Friday, 3 April 2015
REVIEW: FURIOUS 7
134 Minutes. Starring: Vin Diesel, Paul Walker, Michelle Rodriguez, Jordan Brewster, Tyrese Gibson, Chris 'Ludacris' Bridges, Dwayne 'The Rock' Johnson, Jason Stathman, Lucas Black, Djimon Hounsou, Ronda Rousey & Kurt Russell. Director: James Wan.
"Great vengeance and furious anger", striking "those who attempt to poison and destroy" Diesel's brothers is the petrol that ignites the fast revenge of 'Furious 7's pulp fiction. The holy number of seven across religion and culture, marking the end of these seven days on this Good Friday, just days after Paul Walker's birthday brings a Fast Friday like no other. For this is for him. And this Easter weekend after all the Oscar parties are now just a Kodak picture, the Summer blockbuster season of Marvel, monsters and machines begins early with this checkered flag that makes its popcorn movie, fuel converted popping redefinition, head start, injected by trademark nitrous for the petrol porn age of boys toys. 'The Fast And Furious' was an instant classic like no other, back when it was released in 2001, before this franchise would add lanes and lanes of sequels in a decade and a half of chicanes later. '2 Fast, 2 Furious' added another double act of stars to the buddy, daylight car robbery, before 'Tokyo Drift' spun this franchise in another direction via Japan and a whole new continent of a cast. Then almost titled the confusingly same as the first, but dubbed 'New Model, Original Parts', the fourth installment 'Fast and Furious' brought it all back to the roots of this franchises gears for arguably one of the best 'Fasts'. That was until 'Fast Five' added a Rock and some more faces from an old place for that 'Oceans Eleven' meets 'Italian Job' crime caper. Giving this 'Furious' ride more torque, this kept this speed racer motoring on across oceans to the streets of London for the sixth installment. Now breakfast can wait with this meal ticket as you don't need to shake your cereal boxes anymore for more of these toy cars. All sorts of familiar cover star faces are back in a film where you'll finally believe a car can fly. From sky-diving out of planes and abseiling down rocky mountains, to jumping between buildings in Abu Dhabi that make Tom Cruise's 'Mission Impossible: Ghost Protocol' leap between buildings in Dubai look like a cakewalk, not a glass, tallest skyscraper one. This car carnage just found another gear that could take it all the way to a top ten, when most thought it would be gone in 60 seconds. As Paul Walker now so bittersweet says; "just when you thought it couldn't get any better"!
Diesel is still the engine that keeps this star vehicle humming at the concrete of the lights like his trademark, gravel grounded chords. The franchise king who can now add the barking, three worded voice of a tree for Groot in 'Guardians Of The Galaxy' to his 'Riddick' sidekick side-project, will always sit on poll here. As the leading man when it comes to being one of the last few, real, remaining, Die-Hard action heroes in his prime (you know he's a Hollywood hard-man when he even gets married in a string vest). Even his classic car isn't 'Expendable'. Still as the American muscle faces off with one here, 'Transporter' star Jason Statham gives our hero the action Jackson nemesis he deserves for the lights and camera. Facing off in a classic, socket wrench street showdown that makes cars the new Wild West, holster gun-slinging draws in this stare down face off. If you thought those punch-ups with The Rock where classic, this is just a pebble in the water compared to what you're about to see here. Especially with Dwyane Johnson still cooking and wrestling with it all, as our new action hero fighting for sport, one man chisel and charisma cavalry, complete with Arnie, Terminating Gatling. Stath, the big, bad brother of last movies London baddie Luke Evans is primed to tie these things together. Bringing another 'Expendable' action star into the honed frame as UFC fighter Ronda Rousey tags in for Gina Carano (almost like the hip and happening cameo of rapper Iggy Azalea does fancily for Rita Ora), whilst 'Ong-Bak' megastar maestro Tony Jaa adds so much more kick to this push start Luckily for Vin his family comes first and Statham's 'Death Race' co-star and singer Tyrese Gibson is back in the drivers seat with his car radio on loud for a motor-mouth, mean-mugging performance that shows exactly why the 'Southpaw' star is probably about to add a 'Green Lantern' script to the all-action table read next to his 'Desert Eagle' one in this ride along too. Add the tech and rapping Ludacris to the console as a USB like plug-in to this drive and its a production that beats to the streets of tires and treads. From the funny to the heart-warming, the ride or die women of Michelle Rodriguez and Jordan Brewster and their emotional core and soul step it up once again to show you why they've been here from the start and will always stay. Still if nostalgia's in your rearview then how about some more Lucas Black for the road that bridges the gap from Texas to Tokyo like the road return of Mrs Thor, Elsa Patakay? More tinkering also adds 'Game Of Thrones' talent Nathalie Emmanuel to this one of cars with the departure of dear faces like 'Wonder Woman' Gal Gadot and drift king catalyst Sung Kang. Also riding casting shotgun are 'Gladiators' like Djimon Hounsou for extra intensity and the old hand of 'Death Proof' Kurt Russell who escapes from retirement to L.A. to add more legend and a classic action hero to a stellar series that's already ran its own legacy.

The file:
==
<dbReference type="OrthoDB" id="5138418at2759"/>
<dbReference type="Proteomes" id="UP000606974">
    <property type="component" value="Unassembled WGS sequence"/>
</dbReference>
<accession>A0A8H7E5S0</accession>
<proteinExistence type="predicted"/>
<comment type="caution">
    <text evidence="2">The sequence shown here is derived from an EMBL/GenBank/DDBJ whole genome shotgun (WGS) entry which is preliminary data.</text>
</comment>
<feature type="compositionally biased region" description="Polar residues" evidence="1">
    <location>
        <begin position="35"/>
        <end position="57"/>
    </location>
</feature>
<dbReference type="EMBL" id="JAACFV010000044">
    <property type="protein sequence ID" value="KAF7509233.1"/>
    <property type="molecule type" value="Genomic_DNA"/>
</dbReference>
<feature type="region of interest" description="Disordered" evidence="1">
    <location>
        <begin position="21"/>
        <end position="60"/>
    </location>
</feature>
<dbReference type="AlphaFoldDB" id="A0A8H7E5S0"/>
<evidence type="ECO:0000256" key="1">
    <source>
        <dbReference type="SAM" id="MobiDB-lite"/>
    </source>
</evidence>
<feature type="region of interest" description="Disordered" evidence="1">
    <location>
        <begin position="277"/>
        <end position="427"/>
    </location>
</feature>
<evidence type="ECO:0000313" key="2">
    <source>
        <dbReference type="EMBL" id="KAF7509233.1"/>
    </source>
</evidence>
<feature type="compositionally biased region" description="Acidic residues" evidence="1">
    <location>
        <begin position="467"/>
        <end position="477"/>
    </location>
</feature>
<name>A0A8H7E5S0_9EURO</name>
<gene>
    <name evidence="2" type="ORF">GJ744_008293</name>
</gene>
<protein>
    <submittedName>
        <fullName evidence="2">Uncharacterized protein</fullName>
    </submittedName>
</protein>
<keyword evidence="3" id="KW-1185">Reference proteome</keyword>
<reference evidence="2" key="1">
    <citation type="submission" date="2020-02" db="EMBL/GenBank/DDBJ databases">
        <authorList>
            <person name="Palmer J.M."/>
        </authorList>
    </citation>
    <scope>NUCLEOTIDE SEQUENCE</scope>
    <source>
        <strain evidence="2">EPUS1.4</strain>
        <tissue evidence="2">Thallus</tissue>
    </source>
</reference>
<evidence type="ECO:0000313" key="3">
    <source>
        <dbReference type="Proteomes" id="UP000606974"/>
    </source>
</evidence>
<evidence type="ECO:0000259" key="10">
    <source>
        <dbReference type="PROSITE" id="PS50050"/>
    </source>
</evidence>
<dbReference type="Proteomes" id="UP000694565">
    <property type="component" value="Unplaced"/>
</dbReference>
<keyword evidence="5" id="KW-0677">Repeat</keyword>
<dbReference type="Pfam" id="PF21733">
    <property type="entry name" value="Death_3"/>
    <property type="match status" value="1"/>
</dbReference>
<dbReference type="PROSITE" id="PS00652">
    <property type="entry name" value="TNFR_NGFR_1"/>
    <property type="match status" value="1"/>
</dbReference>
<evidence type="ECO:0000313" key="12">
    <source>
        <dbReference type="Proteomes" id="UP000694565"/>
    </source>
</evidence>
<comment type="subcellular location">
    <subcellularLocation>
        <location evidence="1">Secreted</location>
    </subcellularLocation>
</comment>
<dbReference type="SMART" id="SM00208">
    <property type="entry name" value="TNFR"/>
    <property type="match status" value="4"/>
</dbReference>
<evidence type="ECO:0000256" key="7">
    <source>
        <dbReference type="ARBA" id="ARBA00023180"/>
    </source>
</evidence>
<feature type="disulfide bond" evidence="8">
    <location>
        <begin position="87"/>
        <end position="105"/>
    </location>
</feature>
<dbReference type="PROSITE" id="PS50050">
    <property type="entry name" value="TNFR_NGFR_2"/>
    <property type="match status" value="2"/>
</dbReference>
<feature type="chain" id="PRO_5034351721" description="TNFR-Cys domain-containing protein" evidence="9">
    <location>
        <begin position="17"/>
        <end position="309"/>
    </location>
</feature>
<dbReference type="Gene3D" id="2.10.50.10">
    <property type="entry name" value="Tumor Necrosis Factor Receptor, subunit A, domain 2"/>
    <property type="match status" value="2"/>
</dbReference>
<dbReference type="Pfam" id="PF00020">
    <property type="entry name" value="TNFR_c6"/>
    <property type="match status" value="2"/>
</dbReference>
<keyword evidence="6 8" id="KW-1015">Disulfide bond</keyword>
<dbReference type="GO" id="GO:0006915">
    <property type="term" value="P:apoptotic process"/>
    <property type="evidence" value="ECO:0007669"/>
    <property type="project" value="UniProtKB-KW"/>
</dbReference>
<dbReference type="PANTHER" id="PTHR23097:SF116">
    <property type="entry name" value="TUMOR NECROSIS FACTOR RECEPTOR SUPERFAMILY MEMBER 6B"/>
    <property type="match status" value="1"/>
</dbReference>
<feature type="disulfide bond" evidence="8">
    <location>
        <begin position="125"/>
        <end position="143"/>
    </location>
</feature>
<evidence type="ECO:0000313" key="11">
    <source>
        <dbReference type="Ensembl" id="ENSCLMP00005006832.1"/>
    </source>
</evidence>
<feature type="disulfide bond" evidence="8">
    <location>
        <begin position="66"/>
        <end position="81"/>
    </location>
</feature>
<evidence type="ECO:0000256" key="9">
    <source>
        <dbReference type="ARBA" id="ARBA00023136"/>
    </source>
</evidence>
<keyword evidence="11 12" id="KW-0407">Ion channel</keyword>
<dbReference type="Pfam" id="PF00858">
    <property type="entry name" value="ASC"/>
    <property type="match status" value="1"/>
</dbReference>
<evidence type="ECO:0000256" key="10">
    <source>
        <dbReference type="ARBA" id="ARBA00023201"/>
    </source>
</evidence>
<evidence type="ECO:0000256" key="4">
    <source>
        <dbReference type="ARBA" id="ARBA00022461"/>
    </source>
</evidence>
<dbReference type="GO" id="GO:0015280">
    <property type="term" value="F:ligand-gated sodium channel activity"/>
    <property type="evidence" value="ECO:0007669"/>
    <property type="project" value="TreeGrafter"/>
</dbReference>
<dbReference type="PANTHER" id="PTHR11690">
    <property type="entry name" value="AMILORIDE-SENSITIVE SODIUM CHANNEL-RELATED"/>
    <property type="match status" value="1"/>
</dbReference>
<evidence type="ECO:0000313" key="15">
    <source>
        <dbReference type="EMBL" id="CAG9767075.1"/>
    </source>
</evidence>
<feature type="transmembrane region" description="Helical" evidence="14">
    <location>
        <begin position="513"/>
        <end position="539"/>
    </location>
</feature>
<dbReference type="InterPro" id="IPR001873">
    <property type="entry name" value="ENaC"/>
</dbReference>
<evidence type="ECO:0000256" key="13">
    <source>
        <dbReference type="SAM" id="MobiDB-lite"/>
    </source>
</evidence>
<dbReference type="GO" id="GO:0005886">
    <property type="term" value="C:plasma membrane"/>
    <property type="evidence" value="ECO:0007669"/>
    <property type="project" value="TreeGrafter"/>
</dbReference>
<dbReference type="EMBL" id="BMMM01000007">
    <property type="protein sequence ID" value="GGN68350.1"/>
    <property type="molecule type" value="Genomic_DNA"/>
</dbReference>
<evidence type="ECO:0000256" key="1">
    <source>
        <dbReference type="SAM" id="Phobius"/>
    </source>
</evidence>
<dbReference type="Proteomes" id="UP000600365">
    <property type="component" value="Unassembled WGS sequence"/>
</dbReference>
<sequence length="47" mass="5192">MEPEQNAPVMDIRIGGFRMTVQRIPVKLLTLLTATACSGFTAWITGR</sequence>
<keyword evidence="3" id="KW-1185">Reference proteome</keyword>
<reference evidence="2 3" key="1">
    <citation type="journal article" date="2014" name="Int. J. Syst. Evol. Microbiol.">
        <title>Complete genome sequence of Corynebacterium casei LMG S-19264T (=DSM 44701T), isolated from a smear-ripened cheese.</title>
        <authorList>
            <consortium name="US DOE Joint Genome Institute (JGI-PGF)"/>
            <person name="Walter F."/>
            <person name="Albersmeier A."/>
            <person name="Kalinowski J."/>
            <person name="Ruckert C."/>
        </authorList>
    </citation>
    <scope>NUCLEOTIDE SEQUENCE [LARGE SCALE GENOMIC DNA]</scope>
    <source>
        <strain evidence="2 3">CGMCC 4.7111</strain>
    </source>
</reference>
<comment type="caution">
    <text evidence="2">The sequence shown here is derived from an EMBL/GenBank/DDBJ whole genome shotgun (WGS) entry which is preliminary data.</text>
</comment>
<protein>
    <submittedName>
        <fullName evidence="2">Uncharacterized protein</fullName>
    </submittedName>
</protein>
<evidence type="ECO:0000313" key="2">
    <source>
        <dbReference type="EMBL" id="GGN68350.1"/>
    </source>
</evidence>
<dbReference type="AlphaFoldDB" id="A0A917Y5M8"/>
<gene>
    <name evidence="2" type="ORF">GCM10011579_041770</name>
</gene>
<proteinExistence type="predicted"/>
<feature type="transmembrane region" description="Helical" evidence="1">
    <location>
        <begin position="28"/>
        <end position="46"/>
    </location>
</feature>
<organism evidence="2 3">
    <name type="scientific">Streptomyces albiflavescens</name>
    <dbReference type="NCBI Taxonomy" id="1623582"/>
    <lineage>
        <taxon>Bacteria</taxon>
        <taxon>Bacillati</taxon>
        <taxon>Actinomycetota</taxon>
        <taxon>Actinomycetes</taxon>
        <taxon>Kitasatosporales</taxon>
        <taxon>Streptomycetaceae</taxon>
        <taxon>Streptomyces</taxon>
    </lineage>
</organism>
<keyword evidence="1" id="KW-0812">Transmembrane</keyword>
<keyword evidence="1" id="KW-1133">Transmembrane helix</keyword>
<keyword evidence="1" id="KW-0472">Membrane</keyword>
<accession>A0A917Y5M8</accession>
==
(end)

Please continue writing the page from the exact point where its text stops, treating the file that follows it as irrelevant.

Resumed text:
Still for all the new age, thrash metal, chrome and paint action and hallmark, city of lost angels, 'Race Wars' nostalgia that Justin Lin replacing, 'Insidious' director James Wan can creatively and classily conjure up, its the heart that matters the most. And looking under the hood of this machine and you'll see that the heart lies with Paul Walker. Now resting peacefully, the tragic, late superstar who died in an automobile accident, over an all too soon year ago, comes alive here for one last ride on a tear and tear. This is in part to the parcel of his definitive delivery, thanks to the digital help of his two brave brothers Codey and Caleb and this films trunk load of a budget. It's a valiant effort of the whole brotherhood here for a man that means so much to this franchise and its family of friends. One that is digitally and practically seamless doing this man as proud as they are of him. Now although how tragic and emotional it is to watch (just like hauntingly and heartbreakingly hearing him ask; "what's one more funeral?") this man in his final few hours of film, what a final film it is for him. Even though it is still heartbreakingly unbelievable to realise that he is really gone for the saddest screen time shine we've seen since the late, great, tragic but beautiful, Heath Ledger performance in 'The Dark Knight'. Here Walker is running, going all-action hero with core, coming to terms with life itself, hard to heart emotional acting accents. All his might and muster with as much brains as bullets and more chambers to the hands and heart of an action star with more smarts than the genre usually grants. There's so many thrilling set-pieces and stunts here he really was giving his all in every scintillating scene, pulling no punches, physical or psychological. Just like he lived his life in the more respectful way of saying it as, ceasing every moment by the horns, just like this films steering wheel and shift. The superstar talent who was showing more acting range and diversity on later movies like the heartbreaking 'Hours' and strong 'Brick Mansions' has been here since the first twist of the key in the ignition, only missing one film in the trip to Tokyo. To imagine this franchise now changing lanes and going in a different direction from and without a co-headliner as prominent and important to this franchise as his Diesel sidekick is lump in the throat, hard to believe. Still life must go on like this saint Paul would have wished and wanted. And as these counting car movies look to move to the Big Apple of the core of New York for at least three more laps, they will always honour their flagship driver in this his victory lap. As for the flashback and character to actor, send-off tribute, we don't want to add a spoiler to this motor moment. But trust us its worthy of your tears as it is worthy of a man whose weight can be measured on more than just living a quarter mile at a time on a dime. As hauntingly poignant as Paul Walker once said; "If one day the speed kills me, do not cry because I was smiling," we can't help but shed one more tribute tear for that last smile and goodbye. For him though, meeting his brother at the lights, side by side once again, like they where always meant to be, "just like old times", Paul Walker's name will live and drive on. TIM DAVID HARVEY.